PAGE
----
This article was originally written by Mika Hyttinen. Medium link: https://email@example.com
If some of my readers don’t know this yet, Cellframe is a third generation blockchain platform which allows you to create blockchain services/solutions with it’s SDK. Cellframe also packs some interesting core features:
- 2-level sharding
- post-quantum cryptography (from NIST PQC Round 3 submissions)
- P2P cross-chain operations
And much much more.
Cellframe and it’s Python SDK allows you to write dApps, or actually t-dApps (truly decentralized apps) for the Cellframe ecosystem. It also allows you to write just simple plugins for the Cellframe node.
There are probably many reasons why Cellframe chose Python as the default language for their SDK, but i’ll give here few reasons why I personally think they made this choice:
- Keeping it simple, Python is the world’s most popular programming language.
- Python is easy to learn, easy to use and it has tons of ready to use libraries available to install with Python package installer.
- And as Cellframe is written in C, Integrating Python to C based software is solid choice.
Building a simple plugin with Cellframe Python SDK
First of all, you should have Cellframe Python SDK installed. Easiest way to get things going is to probably just install Cellframe node. If you have Raspberry Pi 3/4 laying around, you can use my Raspberry Pi tutorial for your node installation. In that particular tutorial I also explained how to correctly make Cellframe node to load plugins as you need to edit configuration file before loading the plugins is possible.
If you are running Windows, you can install Cellframe Dashboard as it has Cellframe node built-in. The path for configuration file in Windows is %SystemDrive%\Users\Public\Documents\cellframe-node\etc
Understanding the structure of plugin files and folders
If you read my earlier tutorial, the default path for plugins is
/opt/cellframe-node/var/lib/plugins. By default, that particular directory is missing from that path so feel free to create the directory
plugins by yourself.
When you have created the plugins directory, it’s time to create another directory inside plugins. In this example, we’re using
tutorial, you need to have two files. One file is the plugin itself (in this example we’ll use
tutorial.py ) and the second file is
manifest.json . This is the current directory and file structure after making all the necessary files:
manifest.json, you specify basic metadata about your plugin such as the name, version and description. You can also declare if this current plugin has dependencies of other plugins. Typical
manifest.json looks something like this:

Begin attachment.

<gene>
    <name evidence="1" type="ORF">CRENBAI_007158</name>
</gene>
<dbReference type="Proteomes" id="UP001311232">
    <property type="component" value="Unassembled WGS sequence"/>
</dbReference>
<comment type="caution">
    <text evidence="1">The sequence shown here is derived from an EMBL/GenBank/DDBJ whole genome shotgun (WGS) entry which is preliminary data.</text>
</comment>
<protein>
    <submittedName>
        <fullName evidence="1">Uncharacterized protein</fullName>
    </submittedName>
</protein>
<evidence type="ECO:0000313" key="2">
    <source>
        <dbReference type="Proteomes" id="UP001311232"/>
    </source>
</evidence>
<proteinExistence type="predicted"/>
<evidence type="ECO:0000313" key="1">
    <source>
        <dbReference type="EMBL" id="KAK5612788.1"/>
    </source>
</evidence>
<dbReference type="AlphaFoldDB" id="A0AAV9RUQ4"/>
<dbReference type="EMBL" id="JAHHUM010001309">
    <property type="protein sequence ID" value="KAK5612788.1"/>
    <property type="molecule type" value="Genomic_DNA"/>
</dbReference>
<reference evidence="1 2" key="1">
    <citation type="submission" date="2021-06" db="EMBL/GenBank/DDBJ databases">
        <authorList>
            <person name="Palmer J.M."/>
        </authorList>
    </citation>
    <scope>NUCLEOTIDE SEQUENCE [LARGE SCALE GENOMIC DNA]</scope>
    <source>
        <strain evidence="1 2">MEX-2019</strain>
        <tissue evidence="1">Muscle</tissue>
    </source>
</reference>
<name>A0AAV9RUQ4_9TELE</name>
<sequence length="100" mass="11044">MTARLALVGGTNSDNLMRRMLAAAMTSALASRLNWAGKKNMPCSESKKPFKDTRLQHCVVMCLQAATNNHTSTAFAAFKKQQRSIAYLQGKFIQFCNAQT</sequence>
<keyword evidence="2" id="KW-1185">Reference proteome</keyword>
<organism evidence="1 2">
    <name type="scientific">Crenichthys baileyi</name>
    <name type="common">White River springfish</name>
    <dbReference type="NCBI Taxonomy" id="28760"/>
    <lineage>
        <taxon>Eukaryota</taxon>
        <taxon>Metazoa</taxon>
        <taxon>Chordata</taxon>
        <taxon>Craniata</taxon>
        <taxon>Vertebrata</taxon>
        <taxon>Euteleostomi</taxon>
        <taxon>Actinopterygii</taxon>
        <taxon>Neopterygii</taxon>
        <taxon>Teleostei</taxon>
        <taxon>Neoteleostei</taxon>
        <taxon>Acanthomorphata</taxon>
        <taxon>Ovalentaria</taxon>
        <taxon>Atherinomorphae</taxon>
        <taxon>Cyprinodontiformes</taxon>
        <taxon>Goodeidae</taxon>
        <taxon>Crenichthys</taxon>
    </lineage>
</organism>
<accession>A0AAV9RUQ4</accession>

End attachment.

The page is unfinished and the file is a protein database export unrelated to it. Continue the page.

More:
description keys must have a string values. The
name value must match the name of the plugin and the name of the directory. The
author values specifies the plugin version and plugin author. The
dependencys ² key must have a array value which contains strings with plugin names. If the specified plugins are not installed, then this plugin will not be launched. The
description value specifies a short description of the plugin.¹
tutorial.py (or whatever you may want to call it) is the plugin which runs when you start Cellframe node. A skeleton for Cellframe node plugin could look something like this:
When starting the node service, the
init functions of the python script of each plugin will be called. When stopping the node service, the
deinit functions will be called.
Let’s create a simple plugin!
Let’s start this series of articles with a simple “Hello World!” plugin tutorial.
Cellframe Python SDK allows you to add your own commands, which you can execute with the
First we need to study how all this works and look at their Wiki for
cmdItemCreate() method takes 4 arguments:
name: Name of the command
callbackFunction: Runs a function when command is called
doc: Short description of the command
docEx: Long description of the command
setReplyText() method takes 2 arguments:
replyText: String that is returned when command is called
idStrReply: must be a parameter idStrReply passed to the callback function.
So after we add this to our plugin, it should look something like this:
As the second argument is the handler function, we need to add a function to our plugin which is called when you run helloworld -command:
So after adding that, the finished plugin looks something like this:
If you don’t have the plugin placed in your plugins folder yet, you may move it there now. After that, just restart your node and fire up your terminal/Powershell etc. and type in cellframe-node-cli help , you should then be able to see our helloworld command in the list of commands:
So to use that command, just type in cellframe-node-cli helloworld and:
So there you have it. First simple plugin for your Cellframe node!
In the next article we will get back to our node installation series, this time we will be covering Windows (different type of installations, recommendations etc.).
When I’ll get back to the SDK, we will be building something more advanced and serious 😉.
If you want to build something on Cellframe, join their development Telegram channel!
Thank you for reading!